A nice post on the Big Integrity movement from Michael Dowd.

Digesting experience

A common metaphor for how we relate to experience is digestion. 

When a certain experience is digested well, there is some clarity around my stories about it, an allowing of the experience as is and with kindness, and acting with some integrity from what seems most mature, wise and kind in the situation even from a conventional view. 

When it is digested less well, there tends to be a resistance to the experience, a holding onto certain stories about it as true, and acting from less integrity. And in this case, the undigested experience will tend to come up again to be digested more fully.

It may come up when a current situation or event triggers the memory of it. Or when there is receptivity for it, for instance through allowing another experience (this one may come along, hoping to be digested as well), or when we are not able to distract ourselves from it – for instance at night in bed, while on retreat, or in nature for a length of time. 

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Any practice has elements of inquiry, devotion, integrity and service

Any practice has elements of inquiry, devotion, integrity and service.

It can be an expression of love for reality (God, Buddha Mind). It can be an expression of curiosity: what happens if…? It can be an expression of integrity, a sincere intention to live more aligned with reality. And it can be an expression of service, of realigning this human life so it better can be of service to the larger whole.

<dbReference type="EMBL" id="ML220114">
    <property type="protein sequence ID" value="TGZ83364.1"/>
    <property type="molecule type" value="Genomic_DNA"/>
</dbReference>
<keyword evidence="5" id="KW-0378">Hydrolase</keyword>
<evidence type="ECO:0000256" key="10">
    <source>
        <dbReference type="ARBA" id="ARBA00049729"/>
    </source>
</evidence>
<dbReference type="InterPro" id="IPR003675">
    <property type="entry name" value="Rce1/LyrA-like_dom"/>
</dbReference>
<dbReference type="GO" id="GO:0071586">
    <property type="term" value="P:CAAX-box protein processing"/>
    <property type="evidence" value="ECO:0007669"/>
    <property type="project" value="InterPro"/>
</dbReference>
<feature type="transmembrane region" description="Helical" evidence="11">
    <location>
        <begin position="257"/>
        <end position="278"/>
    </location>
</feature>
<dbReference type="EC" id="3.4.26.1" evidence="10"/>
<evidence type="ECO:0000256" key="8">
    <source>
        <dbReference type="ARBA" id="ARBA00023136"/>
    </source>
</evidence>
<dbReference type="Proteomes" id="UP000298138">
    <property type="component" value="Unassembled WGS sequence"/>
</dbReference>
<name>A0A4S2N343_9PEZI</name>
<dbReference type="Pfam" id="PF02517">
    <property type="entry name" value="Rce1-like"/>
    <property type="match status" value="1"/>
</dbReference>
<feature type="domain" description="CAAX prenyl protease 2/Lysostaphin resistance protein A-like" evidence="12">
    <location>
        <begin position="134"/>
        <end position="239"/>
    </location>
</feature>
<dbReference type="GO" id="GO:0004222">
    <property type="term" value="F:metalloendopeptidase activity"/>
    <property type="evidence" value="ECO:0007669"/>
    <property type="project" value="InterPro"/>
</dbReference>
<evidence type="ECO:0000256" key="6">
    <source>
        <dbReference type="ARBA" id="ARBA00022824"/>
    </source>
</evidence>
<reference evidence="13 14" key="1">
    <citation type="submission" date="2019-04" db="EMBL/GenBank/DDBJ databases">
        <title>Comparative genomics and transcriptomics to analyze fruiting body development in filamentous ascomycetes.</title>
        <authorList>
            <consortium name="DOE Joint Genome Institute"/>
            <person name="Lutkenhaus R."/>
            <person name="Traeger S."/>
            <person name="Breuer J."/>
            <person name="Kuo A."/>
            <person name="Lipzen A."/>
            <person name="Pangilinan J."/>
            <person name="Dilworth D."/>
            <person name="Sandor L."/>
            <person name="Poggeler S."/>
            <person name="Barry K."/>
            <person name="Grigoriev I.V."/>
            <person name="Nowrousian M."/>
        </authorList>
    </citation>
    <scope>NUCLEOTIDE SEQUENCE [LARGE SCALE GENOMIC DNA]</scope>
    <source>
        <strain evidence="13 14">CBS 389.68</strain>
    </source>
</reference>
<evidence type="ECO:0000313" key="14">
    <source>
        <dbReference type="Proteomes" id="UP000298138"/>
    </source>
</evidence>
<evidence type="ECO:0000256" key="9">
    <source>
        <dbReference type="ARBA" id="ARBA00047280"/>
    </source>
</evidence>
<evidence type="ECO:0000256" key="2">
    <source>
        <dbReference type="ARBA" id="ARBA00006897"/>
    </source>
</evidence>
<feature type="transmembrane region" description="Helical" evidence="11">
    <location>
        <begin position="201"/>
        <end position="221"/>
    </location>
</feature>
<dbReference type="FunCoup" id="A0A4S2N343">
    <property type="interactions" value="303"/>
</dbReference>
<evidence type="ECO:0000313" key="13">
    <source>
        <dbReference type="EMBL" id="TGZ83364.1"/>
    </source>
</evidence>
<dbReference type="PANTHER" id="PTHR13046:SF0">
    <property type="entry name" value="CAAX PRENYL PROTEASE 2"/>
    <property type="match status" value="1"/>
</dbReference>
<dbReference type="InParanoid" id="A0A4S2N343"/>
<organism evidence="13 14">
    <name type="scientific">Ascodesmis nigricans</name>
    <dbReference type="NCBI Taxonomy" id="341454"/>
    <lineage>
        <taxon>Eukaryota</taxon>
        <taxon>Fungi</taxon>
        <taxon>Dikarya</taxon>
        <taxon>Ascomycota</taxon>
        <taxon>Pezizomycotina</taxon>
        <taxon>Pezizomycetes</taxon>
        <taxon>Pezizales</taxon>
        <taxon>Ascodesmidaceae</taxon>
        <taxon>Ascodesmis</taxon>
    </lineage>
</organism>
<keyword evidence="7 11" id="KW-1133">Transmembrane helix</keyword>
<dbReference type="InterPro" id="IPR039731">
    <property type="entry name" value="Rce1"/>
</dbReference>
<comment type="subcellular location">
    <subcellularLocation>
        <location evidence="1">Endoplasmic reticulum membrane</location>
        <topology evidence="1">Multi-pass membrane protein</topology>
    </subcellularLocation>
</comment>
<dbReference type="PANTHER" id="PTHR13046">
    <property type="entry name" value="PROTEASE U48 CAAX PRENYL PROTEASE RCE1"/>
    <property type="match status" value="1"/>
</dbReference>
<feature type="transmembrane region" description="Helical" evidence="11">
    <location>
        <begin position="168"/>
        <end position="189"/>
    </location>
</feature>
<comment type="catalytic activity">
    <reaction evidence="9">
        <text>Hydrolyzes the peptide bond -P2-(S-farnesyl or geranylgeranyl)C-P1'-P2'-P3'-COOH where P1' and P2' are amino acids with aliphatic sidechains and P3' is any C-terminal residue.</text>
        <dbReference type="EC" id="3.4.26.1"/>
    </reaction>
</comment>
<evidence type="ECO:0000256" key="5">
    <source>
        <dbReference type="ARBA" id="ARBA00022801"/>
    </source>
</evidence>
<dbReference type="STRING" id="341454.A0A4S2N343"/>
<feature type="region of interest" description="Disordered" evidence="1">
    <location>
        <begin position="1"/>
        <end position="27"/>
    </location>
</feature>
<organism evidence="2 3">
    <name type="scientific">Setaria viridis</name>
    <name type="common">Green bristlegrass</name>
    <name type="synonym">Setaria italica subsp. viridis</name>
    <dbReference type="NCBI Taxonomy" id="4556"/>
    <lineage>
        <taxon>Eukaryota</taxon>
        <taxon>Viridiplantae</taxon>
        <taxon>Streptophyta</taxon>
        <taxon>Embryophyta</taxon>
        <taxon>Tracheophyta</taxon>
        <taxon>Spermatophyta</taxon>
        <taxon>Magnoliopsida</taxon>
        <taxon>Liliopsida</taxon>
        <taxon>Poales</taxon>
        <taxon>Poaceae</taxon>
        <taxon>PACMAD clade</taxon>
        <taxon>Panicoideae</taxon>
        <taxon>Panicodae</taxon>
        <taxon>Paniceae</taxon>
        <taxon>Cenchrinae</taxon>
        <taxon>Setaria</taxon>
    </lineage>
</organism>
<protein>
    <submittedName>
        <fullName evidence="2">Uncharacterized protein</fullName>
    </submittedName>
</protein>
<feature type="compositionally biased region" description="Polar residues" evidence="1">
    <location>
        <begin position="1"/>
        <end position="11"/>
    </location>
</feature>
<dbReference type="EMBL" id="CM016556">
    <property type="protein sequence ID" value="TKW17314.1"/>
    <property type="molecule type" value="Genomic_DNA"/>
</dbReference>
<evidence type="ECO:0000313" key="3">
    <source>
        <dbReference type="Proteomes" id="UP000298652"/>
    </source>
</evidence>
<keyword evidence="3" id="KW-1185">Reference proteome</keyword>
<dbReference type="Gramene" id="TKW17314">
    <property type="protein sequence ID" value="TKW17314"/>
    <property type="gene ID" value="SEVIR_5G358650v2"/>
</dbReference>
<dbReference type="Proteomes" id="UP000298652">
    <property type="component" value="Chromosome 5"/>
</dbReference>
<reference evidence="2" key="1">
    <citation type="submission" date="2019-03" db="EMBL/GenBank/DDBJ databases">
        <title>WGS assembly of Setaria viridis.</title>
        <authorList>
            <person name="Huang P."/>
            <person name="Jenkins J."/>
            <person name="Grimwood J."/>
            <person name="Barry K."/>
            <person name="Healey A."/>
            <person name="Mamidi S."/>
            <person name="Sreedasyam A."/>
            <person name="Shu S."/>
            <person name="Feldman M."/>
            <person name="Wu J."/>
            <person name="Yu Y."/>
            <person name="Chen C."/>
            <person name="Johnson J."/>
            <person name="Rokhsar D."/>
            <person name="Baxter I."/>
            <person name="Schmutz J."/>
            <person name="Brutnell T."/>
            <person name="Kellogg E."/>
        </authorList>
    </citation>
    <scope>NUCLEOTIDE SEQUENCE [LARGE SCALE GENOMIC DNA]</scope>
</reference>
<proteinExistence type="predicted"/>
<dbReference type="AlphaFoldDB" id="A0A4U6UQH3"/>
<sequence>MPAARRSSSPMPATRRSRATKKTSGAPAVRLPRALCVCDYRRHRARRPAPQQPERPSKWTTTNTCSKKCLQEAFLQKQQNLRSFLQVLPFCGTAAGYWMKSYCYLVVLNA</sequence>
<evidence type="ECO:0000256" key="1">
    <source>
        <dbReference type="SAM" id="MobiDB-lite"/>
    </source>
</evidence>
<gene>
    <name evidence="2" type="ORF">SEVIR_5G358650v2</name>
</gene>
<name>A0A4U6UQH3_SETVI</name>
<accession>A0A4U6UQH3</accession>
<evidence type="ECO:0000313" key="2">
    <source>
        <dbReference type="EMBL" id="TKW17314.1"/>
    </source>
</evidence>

So there is fertile ground for exploration here. Any of those four is a practice in itself, and it includes elements of each of the other ones. What is the devotion component of inquiry? What is the integrity component of service? What is the service component of devotion? What do I find in my own experience?

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Living in integrity

There are many answers to the question what is it all about?

And here is one simple answer: it is about living in integrity.

What does it mean to live in integrity?

For me, it means to live according to relative and absolute truth. The ordinary truths on my ordinary human life, and also the truth of what I am and everything is.

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The gifts of inconsistency

Some things about consistency and inconsistency…

I can, of course, aim at consistency in the ordinary sense, between values, words and actions. And also integrity in acting on what is more true for me than beliefs, and notice and inquire into beliefs and fears preventing me from acting on it.

But there are gifts in inconsistency as well.

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Meeting people where they are

The long form improv guideline of Yes, And is a great way of meeting people where they are.

We find the grain of truth in their perspective, which is always there, acknowledge it, and then add another perspective to it.

It is a way to meet people where they are, and then gently expand the perspective. We expand our own by taking into account the truth in theirs. And we expand theirs by adding something new.

It is also a quick way to finding common ground, simply by noting the truth in their view.

And it is a way to stay in integrity. I find the genuine truth, for me, in their perspective. And then add something on my own.

It is very simple, almost childishly so as so much else in this journal. But it has a profound impact if we really bring it into our life.